In this lesson, students consider the ethics of characters in three fairy tales.
- In “Puss in Boots,” a clever cat engineers a succession of hoaxes and lies for the benefit of its master. As a result, the master eventually marries the king’s daughter and appoints Puss in Boots prime minister, and all parties live happily ever after. Among the debatable questions inspired by this fairy tale are
- Was Puss in Boots wrong to lie to the king and deceive him?,
- Was the cat wrong to trick the ogre and then kill him?, and
- Is trickery ever justified?
- Challenge students to support their positions with at least three cogent arguments.
- In “Jack and the Beanstalk,” young Jack, whose impoverished mother is left with nothing but the family cow, is sent to market to trade the cow for as much money as he can. Jack trades the cow for a handful of beans and, in despair, his mother throws the beans out the window. Jack narrowly escapes from the giant with two stolen treasures that will secure the future for himself and his mother. Among the debatable questions posed by this story are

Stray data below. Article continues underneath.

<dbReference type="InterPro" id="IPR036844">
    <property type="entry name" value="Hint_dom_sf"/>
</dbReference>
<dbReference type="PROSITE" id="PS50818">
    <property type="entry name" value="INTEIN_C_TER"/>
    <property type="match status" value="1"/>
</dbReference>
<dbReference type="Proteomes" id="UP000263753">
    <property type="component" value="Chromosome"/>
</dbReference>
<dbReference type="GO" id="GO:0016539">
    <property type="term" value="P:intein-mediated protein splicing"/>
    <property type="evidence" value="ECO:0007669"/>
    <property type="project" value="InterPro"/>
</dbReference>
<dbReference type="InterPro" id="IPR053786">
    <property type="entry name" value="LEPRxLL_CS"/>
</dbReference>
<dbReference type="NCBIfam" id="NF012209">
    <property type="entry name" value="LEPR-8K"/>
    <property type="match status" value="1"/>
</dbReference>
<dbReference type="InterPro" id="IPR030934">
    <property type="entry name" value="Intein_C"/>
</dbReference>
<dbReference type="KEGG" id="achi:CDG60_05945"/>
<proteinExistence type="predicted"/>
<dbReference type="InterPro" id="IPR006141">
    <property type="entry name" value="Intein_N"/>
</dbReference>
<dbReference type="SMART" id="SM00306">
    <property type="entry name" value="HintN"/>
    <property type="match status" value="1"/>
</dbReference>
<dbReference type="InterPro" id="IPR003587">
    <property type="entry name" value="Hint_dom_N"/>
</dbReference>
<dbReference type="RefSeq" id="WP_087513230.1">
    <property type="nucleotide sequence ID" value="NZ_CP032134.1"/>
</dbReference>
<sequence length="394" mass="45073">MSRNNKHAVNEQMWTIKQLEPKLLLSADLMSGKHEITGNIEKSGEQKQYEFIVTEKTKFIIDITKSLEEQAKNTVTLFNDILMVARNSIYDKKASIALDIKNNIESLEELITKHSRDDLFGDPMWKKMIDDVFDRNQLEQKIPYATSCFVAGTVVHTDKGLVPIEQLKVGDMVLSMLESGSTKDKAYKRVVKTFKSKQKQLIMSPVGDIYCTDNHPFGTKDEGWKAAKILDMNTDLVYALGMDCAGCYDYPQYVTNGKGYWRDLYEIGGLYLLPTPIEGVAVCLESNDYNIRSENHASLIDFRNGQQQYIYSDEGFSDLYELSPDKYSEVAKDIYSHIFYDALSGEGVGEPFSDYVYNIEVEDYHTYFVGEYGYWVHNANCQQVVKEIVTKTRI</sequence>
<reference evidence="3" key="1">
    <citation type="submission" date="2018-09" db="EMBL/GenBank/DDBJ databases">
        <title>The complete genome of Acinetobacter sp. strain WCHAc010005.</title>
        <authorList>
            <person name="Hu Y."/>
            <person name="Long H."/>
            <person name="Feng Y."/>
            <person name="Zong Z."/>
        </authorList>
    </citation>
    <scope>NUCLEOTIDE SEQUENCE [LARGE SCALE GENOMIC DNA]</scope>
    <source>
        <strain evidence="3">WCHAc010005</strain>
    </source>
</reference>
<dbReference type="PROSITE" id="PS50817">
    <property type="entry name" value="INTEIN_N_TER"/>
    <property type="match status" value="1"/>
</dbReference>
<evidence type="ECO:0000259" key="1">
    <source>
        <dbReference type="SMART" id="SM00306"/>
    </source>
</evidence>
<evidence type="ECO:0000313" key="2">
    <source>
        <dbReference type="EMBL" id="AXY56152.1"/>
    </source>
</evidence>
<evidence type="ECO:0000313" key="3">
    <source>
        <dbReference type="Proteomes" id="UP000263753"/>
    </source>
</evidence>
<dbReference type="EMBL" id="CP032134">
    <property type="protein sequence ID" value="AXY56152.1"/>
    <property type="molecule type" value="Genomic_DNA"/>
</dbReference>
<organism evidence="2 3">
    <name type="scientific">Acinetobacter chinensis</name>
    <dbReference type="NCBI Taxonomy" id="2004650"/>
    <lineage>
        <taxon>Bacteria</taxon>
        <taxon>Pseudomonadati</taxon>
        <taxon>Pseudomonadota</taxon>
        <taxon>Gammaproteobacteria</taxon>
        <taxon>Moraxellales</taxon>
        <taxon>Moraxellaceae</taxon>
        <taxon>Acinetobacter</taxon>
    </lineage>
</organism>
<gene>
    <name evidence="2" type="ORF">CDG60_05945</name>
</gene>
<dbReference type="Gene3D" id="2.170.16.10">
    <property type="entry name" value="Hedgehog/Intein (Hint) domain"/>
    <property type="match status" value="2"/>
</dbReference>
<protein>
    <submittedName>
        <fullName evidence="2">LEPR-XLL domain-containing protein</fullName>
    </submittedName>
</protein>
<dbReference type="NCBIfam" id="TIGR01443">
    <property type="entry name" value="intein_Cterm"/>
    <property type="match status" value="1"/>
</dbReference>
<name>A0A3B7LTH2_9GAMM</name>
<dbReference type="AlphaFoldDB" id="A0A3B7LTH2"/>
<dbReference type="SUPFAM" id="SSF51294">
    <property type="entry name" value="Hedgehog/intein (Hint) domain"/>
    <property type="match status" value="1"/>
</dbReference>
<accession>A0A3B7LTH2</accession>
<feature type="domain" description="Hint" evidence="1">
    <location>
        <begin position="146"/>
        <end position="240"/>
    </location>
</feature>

- Since the giant wanted to eat Jack, was it OK that Jack stole the giant’s goose and harp?
- An older version of this familiar tale offers up some unique twists that will add to the debate: Since the giant had stolen everything from Jack’s father, do you think it was OK for Jack to take it back?
- Create a two-column graphic organizer for the first two fairy tales above. Print one of the ethical questions raised by the tale at the top of the graphic organizer. Print “Yes” at the top of the first column and “No” at the top of the other. As students share their responses to the questions, write the responses in the appropriate columns.For a printable comparison chart, see Comparison Chart.